Shaping the care plan around What Matters helps the veterans “realize what’s important to them,” says Solberg. The care team also uses the 4Ms Framework to explain to patients how goals for mobility, medications, and mentation are mobilized to achieve What Matters.

When they introduced the 4Ms Framework to the nurses, patient care aides, pharmacists, therapists, and others, Solberg and his colleagues shared examples of the 4Ms care they were already providing. “We emphasized that we were now putting the pieces together to focus on the veteran's highest priorities,” he explains.

Solberg also highlighted the importance of involving all staff members in the 4Ms work. “When everyone gave input into all the 4Ms, that’s when it didn’t come off as an edict coming down to them,” Solberg notes. “That’s when their input empowered them to be a part of this.”

The team also incorporated the 4Ms into their interdisciplinary team meeting. In these meetings, they discuss all the veterans on the unit — about 25 patients. Before incorporating the 4Ms, the meetings took two days for four hours each day. “We used to meander a bit in our discussion,” says Solberg. “We would talk about one thing and then talk about another, and then come back to the medication, talk about mobility, but then come back to medication.” When the team began structuring their meetings around the 4Ms, their patient discussions became far more efficient. They reduced the total meeting time from eight hours to two hours. “Those six hours are now given back to patient care,” says Solberg.

Advice for Others

For organizations starting out on 4Ms care, Solberg advises them to assess what they already do. It’s likely that much of their current care aligns with the 4Ms. The VHA, for example, had many programs engaged in relevant work. “We weren’t asking what matters to patients, specifically, but nurses would ask questions and get some background to learn more about the veterans as people,” says Solberg. They were also performing medication reviews. But there was no larger framework to tie it all together.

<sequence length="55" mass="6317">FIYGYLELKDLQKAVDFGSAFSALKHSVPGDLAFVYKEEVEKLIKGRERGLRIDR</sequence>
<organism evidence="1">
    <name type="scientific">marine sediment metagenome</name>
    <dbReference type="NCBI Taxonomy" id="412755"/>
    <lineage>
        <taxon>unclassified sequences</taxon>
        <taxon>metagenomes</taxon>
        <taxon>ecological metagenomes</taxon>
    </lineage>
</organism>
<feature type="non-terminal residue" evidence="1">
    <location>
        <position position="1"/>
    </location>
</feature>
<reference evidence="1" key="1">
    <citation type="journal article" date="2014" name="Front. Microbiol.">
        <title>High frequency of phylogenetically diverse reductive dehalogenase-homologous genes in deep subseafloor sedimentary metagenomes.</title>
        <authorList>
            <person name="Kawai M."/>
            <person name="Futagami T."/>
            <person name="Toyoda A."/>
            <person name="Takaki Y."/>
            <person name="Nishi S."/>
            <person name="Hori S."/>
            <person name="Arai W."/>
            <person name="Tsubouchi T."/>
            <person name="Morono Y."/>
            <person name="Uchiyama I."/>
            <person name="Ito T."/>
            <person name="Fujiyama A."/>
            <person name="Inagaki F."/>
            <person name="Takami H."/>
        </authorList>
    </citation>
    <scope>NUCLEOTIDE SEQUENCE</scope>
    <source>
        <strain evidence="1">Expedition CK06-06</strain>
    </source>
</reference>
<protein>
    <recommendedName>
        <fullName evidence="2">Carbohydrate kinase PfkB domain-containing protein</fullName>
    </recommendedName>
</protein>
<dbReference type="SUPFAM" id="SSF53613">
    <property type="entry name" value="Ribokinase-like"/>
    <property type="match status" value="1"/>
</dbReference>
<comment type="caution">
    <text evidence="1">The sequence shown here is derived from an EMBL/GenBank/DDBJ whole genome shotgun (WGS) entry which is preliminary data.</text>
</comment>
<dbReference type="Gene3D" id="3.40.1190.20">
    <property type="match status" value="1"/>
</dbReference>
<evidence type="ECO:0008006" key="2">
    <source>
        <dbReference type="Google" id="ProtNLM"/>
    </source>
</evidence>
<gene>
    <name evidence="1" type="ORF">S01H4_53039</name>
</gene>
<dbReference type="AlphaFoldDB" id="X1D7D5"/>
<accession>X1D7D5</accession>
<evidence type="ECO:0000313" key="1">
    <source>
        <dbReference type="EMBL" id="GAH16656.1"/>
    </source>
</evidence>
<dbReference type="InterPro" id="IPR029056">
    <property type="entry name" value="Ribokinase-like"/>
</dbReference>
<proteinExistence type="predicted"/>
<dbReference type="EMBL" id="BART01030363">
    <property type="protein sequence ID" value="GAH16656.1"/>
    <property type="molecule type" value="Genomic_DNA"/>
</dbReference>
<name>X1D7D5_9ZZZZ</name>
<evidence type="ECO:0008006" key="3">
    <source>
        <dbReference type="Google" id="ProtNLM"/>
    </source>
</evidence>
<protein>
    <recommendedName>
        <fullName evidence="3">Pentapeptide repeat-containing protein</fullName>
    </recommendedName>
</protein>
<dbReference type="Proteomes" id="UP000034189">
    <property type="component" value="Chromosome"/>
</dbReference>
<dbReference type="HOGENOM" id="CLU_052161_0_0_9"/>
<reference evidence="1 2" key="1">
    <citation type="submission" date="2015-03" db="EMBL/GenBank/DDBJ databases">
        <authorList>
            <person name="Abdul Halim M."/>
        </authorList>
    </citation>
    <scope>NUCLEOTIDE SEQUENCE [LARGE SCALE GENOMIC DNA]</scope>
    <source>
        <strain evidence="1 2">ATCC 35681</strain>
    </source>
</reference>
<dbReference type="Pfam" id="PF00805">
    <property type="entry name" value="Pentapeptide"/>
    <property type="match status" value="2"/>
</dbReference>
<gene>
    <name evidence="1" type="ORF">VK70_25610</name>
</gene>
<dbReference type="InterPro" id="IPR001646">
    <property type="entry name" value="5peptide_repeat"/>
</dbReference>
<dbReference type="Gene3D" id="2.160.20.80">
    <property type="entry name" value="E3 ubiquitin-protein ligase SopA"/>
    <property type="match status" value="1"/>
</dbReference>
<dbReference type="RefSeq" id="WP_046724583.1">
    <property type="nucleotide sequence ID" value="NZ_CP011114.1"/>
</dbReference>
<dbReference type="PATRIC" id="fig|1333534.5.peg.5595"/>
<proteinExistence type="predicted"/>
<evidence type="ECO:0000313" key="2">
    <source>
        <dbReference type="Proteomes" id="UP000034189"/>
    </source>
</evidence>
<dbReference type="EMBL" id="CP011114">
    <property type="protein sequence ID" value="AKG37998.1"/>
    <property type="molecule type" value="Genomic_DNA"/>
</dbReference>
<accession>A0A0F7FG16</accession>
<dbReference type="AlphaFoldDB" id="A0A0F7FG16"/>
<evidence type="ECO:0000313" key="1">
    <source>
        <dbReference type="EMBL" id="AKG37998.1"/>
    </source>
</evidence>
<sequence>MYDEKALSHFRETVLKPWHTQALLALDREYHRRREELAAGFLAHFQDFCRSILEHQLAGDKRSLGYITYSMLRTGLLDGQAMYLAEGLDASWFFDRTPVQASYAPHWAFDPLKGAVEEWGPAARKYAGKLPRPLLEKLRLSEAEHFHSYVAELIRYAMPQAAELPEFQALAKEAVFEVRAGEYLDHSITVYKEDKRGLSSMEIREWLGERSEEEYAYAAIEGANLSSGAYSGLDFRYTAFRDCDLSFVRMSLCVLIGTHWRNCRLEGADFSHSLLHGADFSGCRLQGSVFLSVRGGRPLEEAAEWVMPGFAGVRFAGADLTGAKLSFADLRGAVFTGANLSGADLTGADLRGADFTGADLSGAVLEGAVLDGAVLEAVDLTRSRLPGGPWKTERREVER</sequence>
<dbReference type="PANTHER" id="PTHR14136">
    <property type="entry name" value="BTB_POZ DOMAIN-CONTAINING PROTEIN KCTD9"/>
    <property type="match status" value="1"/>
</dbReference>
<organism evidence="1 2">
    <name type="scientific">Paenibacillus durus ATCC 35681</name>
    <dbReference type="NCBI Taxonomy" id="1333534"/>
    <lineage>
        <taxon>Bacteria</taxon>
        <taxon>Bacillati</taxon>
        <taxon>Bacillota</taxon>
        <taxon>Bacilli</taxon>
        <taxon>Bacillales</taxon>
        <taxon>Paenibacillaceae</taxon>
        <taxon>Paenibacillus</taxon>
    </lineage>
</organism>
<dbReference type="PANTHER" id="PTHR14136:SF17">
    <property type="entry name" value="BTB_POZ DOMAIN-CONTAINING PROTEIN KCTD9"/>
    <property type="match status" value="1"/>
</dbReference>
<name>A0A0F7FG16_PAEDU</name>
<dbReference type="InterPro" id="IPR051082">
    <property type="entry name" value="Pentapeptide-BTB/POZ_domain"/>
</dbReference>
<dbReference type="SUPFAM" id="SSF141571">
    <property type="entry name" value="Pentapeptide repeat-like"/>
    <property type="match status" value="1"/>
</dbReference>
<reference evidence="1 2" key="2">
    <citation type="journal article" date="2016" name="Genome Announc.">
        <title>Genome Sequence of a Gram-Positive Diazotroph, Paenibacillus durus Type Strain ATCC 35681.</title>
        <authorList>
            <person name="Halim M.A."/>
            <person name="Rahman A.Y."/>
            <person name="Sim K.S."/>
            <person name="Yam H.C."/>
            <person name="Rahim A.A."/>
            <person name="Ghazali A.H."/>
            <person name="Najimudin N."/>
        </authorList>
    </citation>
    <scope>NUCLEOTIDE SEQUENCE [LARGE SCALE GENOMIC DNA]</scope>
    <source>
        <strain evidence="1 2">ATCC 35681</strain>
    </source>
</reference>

Solberg is passionate about the value of being part of the Age-Friendly community. The VHA now has more than 200 sites that are recognized as Age-Friendly. Their participation has provided “this incredible community that is open to sharing resources and experiences,” he explains. “Everyone wants to help you improve,” says Solberg. Not only has this helped his teams gain new insights and access to resources, but it has also inspired the VHA to replicate that spirit of generosity and support within their own organization. “Being able to rely on that community for backup has been a great part of the experience.”

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On April 10, 2024, the Centers for Medicare & Medicaid Services (CMS) proposed the Age-Friendly Hospital measure. It encourages hospitals to improve care for patients aged 65 years or older. You can show your support for this important measure to improve the quality of care for older adults by leaving a comment before Sunday, June 2, 2024. For more details: Age-Friendly Attestation Measure in the Federal Register.

Register for the Spring 2024 Age-Friendly Health Systems Action Community

Why Asking “What Matters To You?” Matters